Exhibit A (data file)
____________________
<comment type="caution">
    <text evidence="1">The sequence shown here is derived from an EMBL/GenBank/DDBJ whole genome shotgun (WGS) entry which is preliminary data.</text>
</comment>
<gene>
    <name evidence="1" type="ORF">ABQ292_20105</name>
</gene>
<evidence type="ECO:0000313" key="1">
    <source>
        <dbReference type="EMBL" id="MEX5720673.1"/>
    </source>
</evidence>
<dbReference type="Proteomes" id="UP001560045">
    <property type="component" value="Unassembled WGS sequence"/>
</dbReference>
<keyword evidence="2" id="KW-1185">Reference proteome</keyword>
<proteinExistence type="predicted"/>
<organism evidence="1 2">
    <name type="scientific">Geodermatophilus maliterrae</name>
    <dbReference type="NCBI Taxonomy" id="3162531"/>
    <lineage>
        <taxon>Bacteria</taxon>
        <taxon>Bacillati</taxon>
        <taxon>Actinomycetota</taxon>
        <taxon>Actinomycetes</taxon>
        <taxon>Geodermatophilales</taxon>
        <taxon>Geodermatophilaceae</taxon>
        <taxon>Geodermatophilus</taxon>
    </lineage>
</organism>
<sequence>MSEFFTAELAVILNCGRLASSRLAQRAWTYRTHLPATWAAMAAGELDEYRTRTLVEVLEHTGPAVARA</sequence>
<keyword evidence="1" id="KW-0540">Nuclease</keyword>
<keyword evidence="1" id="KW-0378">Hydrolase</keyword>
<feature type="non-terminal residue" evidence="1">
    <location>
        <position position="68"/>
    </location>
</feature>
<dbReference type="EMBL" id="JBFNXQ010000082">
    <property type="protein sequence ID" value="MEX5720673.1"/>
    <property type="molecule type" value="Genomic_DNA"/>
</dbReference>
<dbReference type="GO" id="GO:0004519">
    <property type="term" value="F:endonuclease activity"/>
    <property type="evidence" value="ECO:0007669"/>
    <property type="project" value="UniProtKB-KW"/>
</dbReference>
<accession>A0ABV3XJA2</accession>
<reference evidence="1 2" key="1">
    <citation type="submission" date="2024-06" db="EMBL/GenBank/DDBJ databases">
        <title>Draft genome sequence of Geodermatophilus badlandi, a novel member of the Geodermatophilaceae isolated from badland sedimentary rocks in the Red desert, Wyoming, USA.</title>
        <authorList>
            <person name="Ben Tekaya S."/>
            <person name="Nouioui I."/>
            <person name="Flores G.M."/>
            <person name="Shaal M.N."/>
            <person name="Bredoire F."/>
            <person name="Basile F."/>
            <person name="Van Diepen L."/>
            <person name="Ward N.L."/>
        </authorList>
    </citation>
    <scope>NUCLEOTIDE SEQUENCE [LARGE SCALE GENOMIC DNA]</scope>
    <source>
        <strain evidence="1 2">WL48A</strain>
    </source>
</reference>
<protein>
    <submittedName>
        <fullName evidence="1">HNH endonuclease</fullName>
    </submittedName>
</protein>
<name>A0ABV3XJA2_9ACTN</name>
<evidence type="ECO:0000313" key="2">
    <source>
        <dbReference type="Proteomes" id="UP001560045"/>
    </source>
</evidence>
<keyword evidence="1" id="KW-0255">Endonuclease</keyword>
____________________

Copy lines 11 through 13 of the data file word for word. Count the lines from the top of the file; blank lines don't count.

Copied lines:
</evidence>
<dbReference type="Proteomes" id="UP001560045">
    <property type="component" value="Unassembled WGS sequence"/>